President Bush's (search) conservative coattails, geography and campaigns crafted to take advantage of both helped Republicans to a four-seat gain in Senate elections this year.

In the House, the vote totals suggest it was bipartisan redistricting plans enacted after the 2000 census — not a more recent, bitterly contested GOP power play in Texas — that consigned Democrats to at least two more years in the minority.

"We ran as a team" in the Senate, said Virginia Sen. George Allen, chairman of the GOP senatorial committee. The son of a professional football coach and a man given to sports analogies, he might have added that Republicans had a home field advantage.

Nine states had competitive races: North Carolina, South Carolina, Florida, Louisiana, Oklahoma and Colorado, where incumbents retired, and Kentucky, Alaska and South Dakota, where veteran lawmakers were on the ballot.

The nine states had something else in common. President Bush prevailed in each of them, frequently by large margins and often without any resistance from Democratic Sen. John Kerry (search) Bush's share of the vote averaged 58 percent, well above the 51 percent he gained nationally. Republicans won Senate races in eight, losing only Colorado.

"In the end the best candidate wins, but when you're competing in a lot of places where the president's doing well and then add to it what we were doing elsewhere, which is increase turnout, it also helps," said Matthew Dowd, Bush's chief re-election strategist.

Bush's strategy was to defeat Kerry with an unexpectedly high turnout of conservatives, and he did. Election Day interviews with voters leaving their polling places showed the Democratic challenger outpolled the president among self-described moderates, improving on Al Gore's performance of four years ago.

But the moderates accounted for a smaller percentage of the electorate this time, and conservatives for a larger one — 34 percent of the voting population, compared with 29 percent in 2000. And the percentage of self-described conservative voters equaled or exceeded the national figure in each of the nine states with competitive Senate races.

While Bush created an opportunity for Republican candidates in several races, "you still had to go win it on your own," said John McLaughlin, a pollster who worked on several of the races for the GOP senatorial committee. "You still had to make those coattails work for you."

Party-financed television advertising reinforced what the candidates were already doing on their own, adding emphasis in the final days of campaigns in which Democrats were stressing independence from Kerry and their own party.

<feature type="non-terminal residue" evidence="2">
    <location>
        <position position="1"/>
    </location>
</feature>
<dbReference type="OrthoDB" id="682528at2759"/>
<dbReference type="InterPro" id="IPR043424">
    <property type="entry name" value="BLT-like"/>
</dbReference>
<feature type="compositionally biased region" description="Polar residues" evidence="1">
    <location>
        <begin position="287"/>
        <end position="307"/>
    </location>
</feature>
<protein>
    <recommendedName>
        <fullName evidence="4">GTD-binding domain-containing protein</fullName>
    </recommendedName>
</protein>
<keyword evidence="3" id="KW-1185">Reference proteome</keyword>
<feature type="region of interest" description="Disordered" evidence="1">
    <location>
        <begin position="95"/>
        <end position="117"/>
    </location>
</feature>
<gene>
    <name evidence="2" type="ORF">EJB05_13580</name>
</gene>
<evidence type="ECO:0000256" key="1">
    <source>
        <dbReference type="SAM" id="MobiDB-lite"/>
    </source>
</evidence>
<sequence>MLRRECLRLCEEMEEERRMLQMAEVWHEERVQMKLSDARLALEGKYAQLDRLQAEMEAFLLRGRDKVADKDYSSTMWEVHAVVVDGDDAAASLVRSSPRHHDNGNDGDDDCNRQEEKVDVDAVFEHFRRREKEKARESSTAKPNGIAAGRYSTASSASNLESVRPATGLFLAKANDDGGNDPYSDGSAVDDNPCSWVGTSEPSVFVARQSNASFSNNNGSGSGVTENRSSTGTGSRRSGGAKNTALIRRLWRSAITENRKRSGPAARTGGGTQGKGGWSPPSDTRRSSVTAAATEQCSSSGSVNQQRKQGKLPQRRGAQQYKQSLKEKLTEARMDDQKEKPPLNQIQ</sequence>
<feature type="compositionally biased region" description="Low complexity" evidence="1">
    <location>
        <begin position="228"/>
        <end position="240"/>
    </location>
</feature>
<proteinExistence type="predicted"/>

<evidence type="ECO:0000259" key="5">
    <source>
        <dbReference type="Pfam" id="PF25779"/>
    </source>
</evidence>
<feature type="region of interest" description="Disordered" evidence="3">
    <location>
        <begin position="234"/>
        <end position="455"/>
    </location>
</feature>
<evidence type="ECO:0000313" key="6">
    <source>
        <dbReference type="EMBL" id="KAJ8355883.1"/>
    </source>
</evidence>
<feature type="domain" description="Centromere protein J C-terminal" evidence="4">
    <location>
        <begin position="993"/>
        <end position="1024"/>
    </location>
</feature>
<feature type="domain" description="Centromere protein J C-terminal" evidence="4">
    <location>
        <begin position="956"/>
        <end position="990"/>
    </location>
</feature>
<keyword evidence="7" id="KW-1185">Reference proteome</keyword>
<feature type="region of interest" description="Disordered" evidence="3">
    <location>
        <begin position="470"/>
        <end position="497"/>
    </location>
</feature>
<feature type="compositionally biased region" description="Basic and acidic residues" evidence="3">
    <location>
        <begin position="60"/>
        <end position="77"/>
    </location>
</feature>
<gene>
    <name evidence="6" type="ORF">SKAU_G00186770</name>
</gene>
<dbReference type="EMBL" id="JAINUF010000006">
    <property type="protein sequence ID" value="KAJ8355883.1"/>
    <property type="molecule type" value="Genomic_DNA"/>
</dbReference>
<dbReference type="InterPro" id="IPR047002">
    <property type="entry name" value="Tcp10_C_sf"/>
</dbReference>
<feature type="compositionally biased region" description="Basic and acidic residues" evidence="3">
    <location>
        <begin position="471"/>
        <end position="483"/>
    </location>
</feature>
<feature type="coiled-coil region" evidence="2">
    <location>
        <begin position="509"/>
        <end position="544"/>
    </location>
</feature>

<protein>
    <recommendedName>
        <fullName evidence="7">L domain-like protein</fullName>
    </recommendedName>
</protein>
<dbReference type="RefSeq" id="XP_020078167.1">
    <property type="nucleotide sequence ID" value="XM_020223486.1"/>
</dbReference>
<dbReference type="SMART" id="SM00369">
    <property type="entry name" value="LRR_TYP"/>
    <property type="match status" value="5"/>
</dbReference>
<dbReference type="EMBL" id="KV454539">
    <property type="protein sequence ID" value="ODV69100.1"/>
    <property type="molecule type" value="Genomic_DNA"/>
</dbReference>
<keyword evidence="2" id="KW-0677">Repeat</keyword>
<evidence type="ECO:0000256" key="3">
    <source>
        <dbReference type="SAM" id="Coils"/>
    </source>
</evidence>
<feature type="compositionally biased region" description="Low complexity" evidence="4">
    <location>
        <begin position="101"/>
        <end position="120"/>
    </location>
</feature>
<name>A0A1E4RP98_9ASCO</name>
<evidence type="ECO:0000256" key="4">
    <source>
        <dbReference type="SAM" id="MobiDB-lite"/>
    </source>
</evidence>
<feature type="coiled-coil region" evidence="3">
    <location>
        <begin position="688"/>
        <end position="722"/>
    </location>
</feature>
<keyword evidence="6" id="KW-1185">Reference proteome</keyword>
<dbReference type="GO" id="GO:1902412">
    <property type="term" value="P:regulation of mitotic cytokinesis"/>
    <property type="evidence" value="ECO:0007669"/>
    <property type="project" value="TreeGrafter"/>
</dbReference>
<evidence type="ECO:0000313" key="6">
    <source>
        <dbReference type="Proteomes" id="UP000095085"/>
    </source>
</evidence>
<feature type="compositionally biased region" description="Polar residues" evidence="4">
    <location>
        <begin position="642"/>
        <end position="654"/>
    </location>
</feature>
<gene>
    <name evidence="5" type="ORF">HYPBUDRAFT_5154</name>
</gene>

In South Dakota, Republicans showed Democratic leader Tom Daschle (search) criticizing Bush for the war in Iraq (search), followed quickly by an image of Kerry doing the same. Daschle lost.

In Louisiana, Republicans morphed the image of Rep. Chris John into Kerry, part of a successful effort to hold down the leading Democrat's vote and allow Rep. David Vitter (search) to claim the Senate seat without a Dec. 4 runoff.

In fact, five Democratic retirements in the South tilted the electoral map in favor of the GOP from the first. Democrats recruited aggressively — former Gov. Tony Knowles gave them their only conceivable chance in Alaska — and worked successfully in other states to avoid contested primaries.

"From the candidates to the resources to the organizations on the ground we did everything within our control to be in a position to win," said Sen. Jon Corzine of New Jersey, chairman of the Democratic Senatorial Campaign Committee (search). "What we could not control was a map which was tilted decidedly in our opponents direction and an unexpectedly strong showing by President Bush..."

In the House, Bush's home state was a political killing field for Democrats, four of whom lost their seats after being forced into new, GOP-heavy districts designed by Majority Leader Tom DeLay.

Other than Texas, Democrats took away four seats in Republican hands but lost two of their own. That meant an overall loss rather than a gain that might have provided a psychological boost even if it left them short of the 12 needed to win control.

Beyond the few seats that changed hands, there was a startlingly small number of competitive races, the result of bipartisan incumbent-protection redistricting plans enacted in state after state following the 2000 census.

Of 433 races settled on election night, there were only 27 in which the winner was held to less than 55 percent of the vote. In more than 150 cases, the winner had 60 percent or more. In more than 75 others, it was 70 percent or higher.

Democrats, in the minority for more than a decade, and looking ahead to the 2006 elections when Bush will be midway through his second term, read good news into the returns.

"Quite frankly, I think the table is set for us in the next election," said House Democratic Leader Nancy Pelosi of California. "We have lost just about everything that we can lose."